- You cannot return skirmisher fire (either squads or skirmishers).
- Wow! Missed that one and that is going to hurt. I was finding a number of times where skirmishers were getting three actions per turn, so aimed fire was fairly common. With the skirmishers rolling 1D6+5 and the squad rolling 1D6+2 (or +1, if they had been whittled down in size), tripling becomes a very real concern. Even if you only doubled (25% of the time on +5 versus +2; tripled 8% of the time), two skirmishers against a squad will probably whittle it down faster than the Corporal can handle. That means more squad actions will go to rallying. Look forward to playtesting this "change".
- Your table was too narrow.
- My board is 75cm compared to the recommended 90cm, so that is a fair statement, yet I don't understand the significance. If anything, widening the board will expand the flanks, allowing the skirmishers greater chance to work around them. To counter this, the squads will have to spread out, further straining the command distances. If anything, I thought that the depth was too shallow (50cm instead of 60cm). That said, it is my intent that the next game will be on a proper sized board.
- One side had no skirmishers.
- In hindsight this was probably an error for a playtest. That said, given the scale of the rules, I can see playing out a portion of a battlefield using '65-'65, so it would be possible that a section would not have skirmishers, at least in this period. Look at the Battle of Cowpens. Once the first line (of skirmishers) was pushed back they moved to the flanks (or farther back!), so any fighting occurring in the center probably had few, if any, skirmishers.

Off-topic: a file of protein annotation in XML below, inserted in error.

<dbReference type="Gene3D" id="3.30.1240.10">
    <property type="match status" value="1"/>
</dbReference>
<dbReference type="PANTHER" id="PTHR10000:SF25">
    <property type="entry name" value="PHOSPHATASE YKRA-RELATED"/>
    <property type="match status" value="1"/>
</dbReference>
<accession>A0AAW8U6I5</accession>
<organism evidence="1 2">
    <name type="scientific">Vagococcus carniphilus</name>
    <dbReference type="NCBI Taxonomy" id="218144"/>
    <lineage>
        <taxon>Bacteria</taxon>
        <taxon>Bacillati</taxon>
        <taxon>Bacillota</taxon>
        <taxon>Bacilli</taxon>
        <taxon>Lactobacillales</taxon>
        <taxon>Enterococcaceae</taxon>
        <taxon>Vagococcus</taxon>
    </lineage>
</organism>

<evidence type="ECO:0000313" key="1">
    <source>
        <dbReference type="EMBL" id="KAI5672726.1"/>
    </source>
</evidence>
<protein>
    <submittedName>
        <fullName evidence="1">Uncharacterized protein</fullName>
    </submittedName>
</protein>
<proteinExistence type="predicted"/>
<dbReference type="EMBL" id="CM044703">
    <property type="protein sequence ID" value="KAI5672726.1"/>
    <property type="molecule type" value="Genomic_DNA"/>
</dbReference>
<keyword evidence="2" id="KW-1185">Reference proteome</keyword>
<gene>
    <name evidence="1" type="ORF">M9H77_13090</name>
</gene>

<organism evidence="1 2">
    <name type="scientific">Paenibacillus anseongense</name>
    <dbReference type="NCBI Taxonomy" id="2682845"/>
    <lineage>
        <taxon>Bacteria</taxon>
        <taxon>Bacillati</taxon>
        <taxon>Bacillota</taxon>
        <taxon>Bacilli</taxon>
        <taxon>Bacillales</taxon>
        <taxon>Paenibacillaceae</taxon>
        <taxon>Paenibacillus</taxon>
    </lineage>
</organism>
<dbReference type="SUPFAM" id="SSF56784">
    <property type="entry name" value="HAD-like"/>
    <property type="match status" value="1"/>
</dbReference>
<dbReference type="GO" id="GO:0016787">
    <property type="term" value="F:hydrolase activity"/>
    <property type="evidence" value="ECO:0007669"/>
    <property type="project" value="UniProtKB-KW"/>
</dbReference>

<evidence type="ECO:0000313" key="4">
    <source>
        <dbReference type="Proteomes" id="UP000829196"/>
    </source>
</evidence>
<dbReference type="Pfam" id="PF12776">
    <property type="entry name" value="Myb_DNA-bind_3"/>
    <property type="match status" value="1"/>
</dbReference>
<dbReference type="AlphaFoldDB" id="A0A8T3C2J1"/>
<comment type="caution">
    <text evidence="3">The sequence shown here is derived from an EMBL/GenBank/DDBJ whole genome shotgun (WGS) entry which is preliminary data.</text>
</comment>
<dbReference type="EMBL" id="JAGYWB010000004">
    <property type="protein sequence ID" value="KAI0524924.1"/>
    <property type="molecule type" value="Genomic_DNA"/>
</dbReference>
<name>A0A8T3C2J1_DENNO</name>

- Skirmisher fire is quite ineffective, in terms of losses, against squads. Corporals can rally the shaken troops.
- Yes, but multiple skirmishers can gang up on a squad. The first skirmisher might only get one, maybe two shaken, but the second and third skirmisher pair will start doubling and tripling the squad much easier as it is whittled down in size (shaken troops count against the squad size for purposes of combat). The minuses keep piling up on the squad.
Because there are fewer maneuver units in '61-'65 than in Drums and Shakos, you get a better feeling of mass and cohesive movement.
Thanks to Sergio for taking the time to read the blog and provide some insight!